High Taxes Have Consequences
Caterpillar, a Fortune 500 company that employs 23,000 workers in Illinois, currently finds itself dealing with a new tax increase in an already over-taxed state. Their CEO, Doug Oberhelman, sent a warning shot on March 21st with a letter to Illinois' new Democrat Governor Pat Quinn:
"I want to stay here," Oberhelman wrote. "But as the leader of this business, I have to do what's right for Caterpillar when making decisions about where to invest. The direction that this state is headed in is not favorable to business, and I'd like to work with you to change that."
The "direction" Oberhelman refers to is the economic sinkhole that Governor Pat Quinn recently plunged Illinois deeper into by raising taxes on employers by 30%. Overnight, Illinois went from having the 21st highest overall corporate tax rate in America to the 3rd.
In today's global economy, that is not the direction we want to be heading. Along with a 35% federal corporate tax rate — soon to be the highest corporate rate in the entire world — it's no wonder that companies are fleeing Illinois and the U.S.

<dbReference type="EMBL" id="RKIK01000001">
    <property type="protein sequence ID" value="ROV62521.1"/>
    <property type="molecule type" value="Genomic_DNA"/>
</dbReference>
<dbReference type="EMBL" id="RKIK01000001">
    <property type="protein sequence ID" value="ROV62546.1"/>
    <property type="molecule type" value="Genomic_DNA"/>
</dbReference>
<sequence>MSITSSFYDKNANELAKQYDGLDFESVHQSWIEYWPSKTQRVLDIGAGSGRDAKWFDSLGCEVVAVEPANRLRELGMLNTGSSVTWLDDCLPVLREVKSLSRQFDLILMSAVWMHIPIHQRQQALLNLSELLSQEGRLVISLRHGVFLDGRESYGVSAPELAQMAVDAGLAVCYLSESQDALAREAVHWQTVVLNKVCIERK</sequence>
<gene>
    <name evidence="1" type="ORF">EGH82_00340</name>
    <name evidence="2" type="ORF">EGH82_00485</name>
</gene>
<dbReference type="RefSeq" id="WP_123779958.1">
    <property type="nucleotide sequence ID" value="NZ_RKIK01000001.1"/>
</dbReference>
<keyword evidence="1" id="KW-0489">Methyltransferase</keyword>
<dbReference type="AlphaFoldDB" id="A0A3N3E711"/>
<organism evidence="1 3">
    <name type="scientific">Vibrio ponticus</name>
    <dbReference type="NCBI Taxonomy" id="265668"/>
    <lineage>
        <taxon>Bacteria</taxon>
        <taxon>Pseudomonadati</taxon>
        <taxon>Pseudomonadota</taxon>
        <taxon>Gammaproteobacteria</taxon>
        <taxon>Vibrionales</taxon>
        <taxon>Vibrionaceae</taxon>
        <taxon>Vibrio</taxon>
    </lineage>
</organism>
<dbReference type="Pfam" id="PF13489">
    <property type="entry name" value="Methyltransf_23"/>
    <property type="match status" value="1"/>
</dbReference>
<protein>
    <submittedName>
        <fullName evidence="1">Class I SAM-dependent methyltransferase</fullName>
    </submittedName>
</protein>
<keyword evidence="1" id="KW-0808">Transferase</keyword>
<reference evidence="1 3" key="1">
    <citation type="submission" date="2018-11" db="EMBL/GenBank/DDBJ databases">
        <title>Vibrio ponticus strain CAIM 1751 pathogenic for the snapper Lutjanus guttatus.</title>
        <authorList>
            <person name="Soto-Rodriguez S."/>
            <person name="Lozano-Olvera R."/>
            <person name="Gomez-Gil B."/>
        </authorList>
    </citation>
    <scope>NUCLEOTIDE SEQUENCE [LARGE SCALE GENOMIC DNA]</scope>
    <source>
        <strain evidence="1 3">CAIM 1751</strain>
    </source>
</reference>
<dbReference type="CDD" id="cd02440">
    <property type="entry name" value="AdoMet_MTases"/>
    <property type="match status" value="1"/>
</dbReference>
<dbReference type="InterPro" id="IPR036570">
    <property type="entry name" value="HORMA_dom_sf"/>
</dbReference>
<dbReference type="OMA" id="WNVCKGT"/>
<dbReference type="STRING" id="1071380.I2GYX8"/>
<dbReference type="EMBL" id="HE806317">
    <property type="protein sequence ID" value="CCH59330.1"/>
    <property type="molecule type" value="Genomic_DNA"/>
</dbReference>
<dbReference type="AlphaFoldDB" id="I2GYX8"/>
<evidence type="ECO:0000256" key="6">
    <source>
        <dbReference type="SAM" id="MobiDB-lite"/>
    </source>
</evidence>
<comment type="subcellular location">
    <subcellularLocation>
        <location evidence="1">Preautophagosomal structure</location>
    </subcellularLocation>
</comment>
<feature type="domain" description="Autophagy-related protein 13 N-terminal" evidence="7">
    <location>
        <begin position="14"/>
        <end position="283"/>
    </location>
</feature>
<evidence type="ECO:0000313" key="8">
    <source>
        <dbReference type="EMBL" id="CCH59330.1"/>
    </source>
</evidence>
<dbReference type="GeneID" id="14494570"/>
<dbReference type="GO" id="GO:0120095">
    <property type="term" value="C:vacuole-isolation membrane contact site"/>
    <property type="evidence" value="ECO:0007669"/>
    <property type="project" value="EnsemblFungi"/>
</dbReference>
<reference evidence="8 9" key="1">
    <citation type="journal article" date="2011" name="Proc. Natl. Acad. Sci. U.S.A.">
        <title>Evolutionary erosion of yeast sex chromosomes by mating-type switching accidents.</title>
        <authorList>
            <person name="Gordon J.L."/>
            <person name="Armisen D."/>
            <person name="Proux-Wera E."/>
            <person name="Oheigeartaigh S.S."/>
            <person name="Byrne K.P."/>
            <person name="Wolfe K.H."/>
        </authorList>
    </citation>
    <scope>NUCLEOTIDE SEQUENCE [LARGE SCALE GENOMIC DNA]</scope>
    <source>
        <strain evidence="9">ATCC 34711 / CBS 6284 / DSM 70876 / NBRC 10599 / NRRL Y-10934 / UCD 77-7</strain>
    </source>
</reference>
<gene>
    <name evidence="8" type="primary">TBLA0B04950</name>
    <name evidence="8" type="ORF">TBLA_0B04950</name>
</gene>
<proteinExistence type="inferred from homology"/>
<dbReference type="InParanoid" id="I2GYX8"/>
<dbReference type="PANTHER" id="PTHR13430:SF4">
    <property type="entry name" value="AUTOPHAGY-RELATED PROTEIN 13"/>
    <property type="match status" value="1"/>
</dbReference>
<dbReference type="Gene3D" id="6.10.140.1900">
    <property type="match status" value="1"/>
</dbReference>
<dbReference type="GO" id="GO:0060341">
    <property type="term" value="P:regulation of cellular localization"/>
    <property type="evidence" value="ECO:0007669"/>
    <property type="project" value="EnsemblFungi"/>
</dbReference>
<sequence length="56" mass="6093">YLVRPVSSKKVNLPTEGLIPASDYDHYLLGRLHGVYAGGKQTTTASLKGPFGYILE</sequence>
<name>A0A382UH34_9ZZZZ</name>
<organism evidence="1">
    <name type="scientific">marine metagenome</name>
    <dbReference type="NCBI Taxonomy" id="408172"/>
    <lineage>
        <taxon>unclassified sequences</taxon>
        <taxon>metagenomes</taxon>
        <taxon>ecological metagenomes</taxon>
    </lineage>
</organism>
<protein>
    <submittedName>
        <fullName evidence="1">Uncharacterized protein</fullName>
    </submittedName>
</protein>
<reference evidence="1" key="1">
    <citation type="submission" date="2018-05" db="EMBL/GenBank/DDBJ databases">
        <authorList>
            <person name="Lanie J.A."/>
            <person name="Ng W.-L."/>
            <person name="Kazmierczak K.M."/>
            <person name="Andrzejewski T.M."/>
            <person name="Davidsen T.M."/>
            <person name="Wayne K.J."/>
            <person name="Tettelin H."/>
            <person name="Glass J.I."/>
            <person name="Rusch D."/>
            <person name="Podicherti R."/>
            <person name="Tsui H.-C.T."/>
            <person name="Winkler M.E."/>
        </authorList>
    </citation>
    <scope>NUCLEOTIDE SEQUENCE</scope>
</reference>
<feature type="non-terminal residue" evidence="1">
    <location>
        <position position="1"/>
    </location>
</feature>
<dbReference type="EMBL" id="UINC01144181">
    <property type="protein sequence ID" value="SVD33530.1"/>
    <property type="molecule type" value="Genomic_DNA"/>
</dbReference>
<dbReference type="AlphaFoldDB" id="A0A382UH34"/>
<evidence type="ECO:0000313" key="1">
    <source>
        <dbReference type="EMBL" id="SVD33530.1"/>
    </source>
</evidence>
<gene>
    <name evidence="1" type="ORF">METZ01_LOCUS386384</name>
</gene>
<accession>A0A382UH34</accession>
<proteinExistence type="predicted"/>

I was reminded how other states view Illinois recently, when I moderated a panel of three current U.S. governors. When the subject of Illinois came up, the governors burst out laughing and apologized to me in advance for stealing away businesses for their own states. They each knew that the recent tax hike on employers in Illinois opened the door for them to entice employers in the Land of Lincoln to move to their own states.
What's happened here is that decades of reckless government spending has forced places like New Jersey and Illinois to increase taxes time and time again. The path to economic recovery, debt reduction, and job creation is not through tax increases, however, but through cutting spending and reforming our onerous tax code — the single greatest thing we can do to give job-creators more confidence in their futures.
Our current tax code punishes American companies for success time and again. Rather than enticing our companies to stay, it actually encourages them to head elsewhere for a more friendly business environment. And rather than create a better business environment, Illinois chose to double down on those failures, and our citizens will pay the price.
States and countries that avoid the missteps of endless higher taxes and regulations are on the right path to prosperity. As Caterpillar showed last week, those places will soon reap the benefits of smart economic policy, and leave others in the dust.
Note: Caterpillar CEO Doug Oberhelman will testify before the Ways & Means Trade Subcommittee today.